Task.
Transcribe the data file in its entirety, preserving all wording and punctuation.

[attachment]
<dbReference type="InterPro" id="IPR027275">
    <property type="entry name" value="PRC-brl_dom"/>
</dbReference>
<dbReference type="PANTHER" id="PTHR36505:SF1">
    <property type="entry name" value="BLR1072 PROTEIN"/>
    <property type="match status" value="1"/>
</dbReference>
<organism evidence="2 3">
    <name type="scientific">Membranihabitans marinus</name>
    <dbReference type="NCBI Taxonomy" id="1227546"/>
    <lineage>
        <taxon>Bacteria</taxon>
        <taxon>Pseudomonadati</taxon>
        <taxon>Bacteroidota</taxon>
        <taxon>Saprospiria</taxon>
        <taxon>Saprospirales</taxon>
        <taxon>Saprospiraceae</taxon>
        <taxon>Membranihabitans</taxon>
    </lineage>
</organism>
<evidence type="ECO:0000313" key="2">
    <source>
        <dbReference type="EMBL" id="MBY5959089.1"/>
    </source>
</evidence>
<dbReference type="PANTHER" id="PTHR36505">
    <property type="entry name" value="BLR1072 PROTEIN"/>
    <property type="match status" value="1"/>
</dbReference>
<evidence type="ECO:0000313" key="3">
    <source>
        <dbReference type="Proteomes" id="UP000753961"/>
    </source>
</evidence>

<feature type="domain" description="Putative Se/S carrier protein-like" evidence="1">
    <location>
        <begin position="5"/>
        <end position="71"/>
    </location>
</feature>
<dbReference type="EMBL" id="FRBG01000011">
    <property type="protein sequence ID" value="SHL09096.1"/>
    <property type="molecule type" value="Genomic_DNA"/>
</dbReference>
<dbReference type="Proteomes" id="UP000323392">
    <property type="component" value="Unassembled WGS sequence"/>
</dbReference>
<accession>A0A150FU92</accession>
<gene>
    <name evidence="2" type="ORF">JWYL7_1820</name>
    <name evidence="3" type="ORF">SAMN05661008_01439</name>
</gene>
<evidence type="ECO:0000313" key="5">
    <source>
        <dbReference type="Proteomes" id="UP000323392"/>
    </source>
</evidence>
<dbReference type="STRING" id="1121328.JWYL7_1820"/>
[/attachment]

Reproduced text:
<dbReference type="InterPro" id="IPR027275">
    <property type="entry name" value="PRC-brl_dom"/>
</dbReference>
<dbReference type="PANTHER" id="PTHR36505:SF1">
    <property type="entry name" value="BLR1072 PROTEIN"/>
    <property type="match status" value="1"/>
</dbReference>
<organism evidence="2 3">
    <name type="scientific">Membranihabitans marinus</name>
    <dbReference type="NCBI Taxonomy" id="1227546"/>
    <lineage>
        <taxon>Bacteria</taxon>
        <taxon>Pseudomonadati</taxon>
        <taxon>Bacteroidota</taxon>
        <taxon>Saprospiria</taxon>
        <taxon>Saprospirales</taxon>
        <taxon>Saprospiraceae</taxon>
        <taxon>Membranihabitans</taxon>
    </lineage>
</organism>
<evidence type="ECO:0000313" key="2">
    <source>
        <dbReference type="EMBL" id="MBY5959089.1"/>
    </source>
</evidence>
<dbReference type="PANTHER" id="PTHR36505">
    <property type="entry name" value="BLR1072 PROTEIN"/>
    <property type="match status" value="1"/>
</dbReference>
<evidence type="ECO:0000313" key="3">
    <source>
        <dbReference type="Proteomes" id="UP000753961"/>
    </source>
</evidence>

<feature type="domain" description="Putative Se/S carrier protein-like" evidence="1">
    <location>
        <begin position="5"/>
        <end position="71"/>
    </location>
</feature>
<dbReference type="EMBL" id="FRBG01000011">
    <property type="protein sequence ID" value="SHL09096.1"/>
    <property type="molecule type" value="Genomic_DNA"/>
</dbReference>
<dbReference type="Proteomes" id="UP000323392">
    <property type="component" value="Unassembled WGS sequence"/>
</dbReference>
<accession>A0A150FU92</accession>
<gene>
    <name evidence="2" type="ORF">JWYL7_1820</name>
    <name evidence="3" type="ORF">SAMN05661008_01439</name>
</gene>
<evidence type="ECO:0000313" key="5">
    <source>
        <dbReference type="Proteomes" id="UP000323392"/>
    </source>
</evidence>
<dbReference type="STRING" id="1121328.JWYL7_1820"/>